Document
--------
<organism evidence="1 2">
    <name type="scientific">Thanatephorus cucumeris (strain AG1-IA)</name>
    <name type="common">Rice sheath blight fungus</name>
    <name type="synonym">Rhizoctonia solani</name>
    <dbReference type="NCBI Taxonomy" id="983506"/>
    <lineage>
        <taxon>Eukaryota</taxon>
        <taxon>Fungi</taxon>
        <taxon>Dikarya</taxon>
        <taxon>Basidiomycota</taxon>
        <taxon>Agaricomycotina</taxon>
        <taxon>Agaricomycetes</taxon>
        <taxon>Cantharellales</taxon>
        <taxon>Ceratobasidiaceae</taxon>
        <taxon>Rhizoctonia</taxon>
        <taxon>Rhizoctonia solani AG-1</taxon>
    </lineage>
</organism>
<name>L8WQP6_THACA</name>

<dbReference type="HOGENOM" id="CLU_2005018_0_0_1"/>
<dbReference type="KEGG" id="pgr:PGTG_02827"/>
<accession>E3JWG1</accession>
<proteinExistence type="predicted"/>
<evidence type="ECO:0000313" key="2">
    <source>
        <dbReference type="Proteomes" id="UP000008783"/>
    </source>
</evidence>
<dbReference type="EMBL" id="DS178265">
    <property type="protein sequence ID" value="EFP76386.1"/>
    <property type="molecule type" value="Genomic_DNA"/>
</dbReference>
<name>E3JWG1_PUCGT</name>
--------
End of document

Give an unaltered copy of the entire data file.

<organism evidence="1 2">
    <name type="scientific">Thanatephorus cucumeris (strain AG1-IA)</name>
    <name type="common">Rice sheath blight fungus</name>
    <name type="synonym">Rhizoctonia solani</name>
    <dbReference type="NCBI Taxonomy" id="983506"/>
    <lineage>
        <taxon>Eukaryota</taxon>
        <taxon>Fungi</taxon>
        <taxon>Dikarya</taxon>
        <taxon>Basidiomycota</taxon>
        <taxon>Agaricomycotina</taxon>
        <taxon>Agaricomycetes</taxon>
        <taxon>Cantharellales</taxon>
        <taxon>Ceratobasidiaceae</taxon>
        <taxon>Rhizoctonia</taxon>
        <taxon>Rhizoctonia solani AG-1</taxon>
    </lineage>
</organism>
<name>L8WQP6_THACA</name>

<dbReference type="HOGENOM" id="CLU_2005018_0_0_1"/>
<dbReference type="KEGG" id="pgr:PGTG_02827"/>
<accession>E3JWG1</accession>
<proteinExistence type="predicted"/>
<evidence type="ECO:0000313" key="2">
    <source>
        <dbReference type="Proteomes" id="UP000008783"/>
    </source>
</evidence>
<dbReference type="EMBL" id="DS178265">
    <property type="protein sequence ID" value="EFP76386.1"/>
    <property type="molecule type" value="Genomic_DNA"/>
</dbReference>
<name>E3JWG1_PUCGT</name>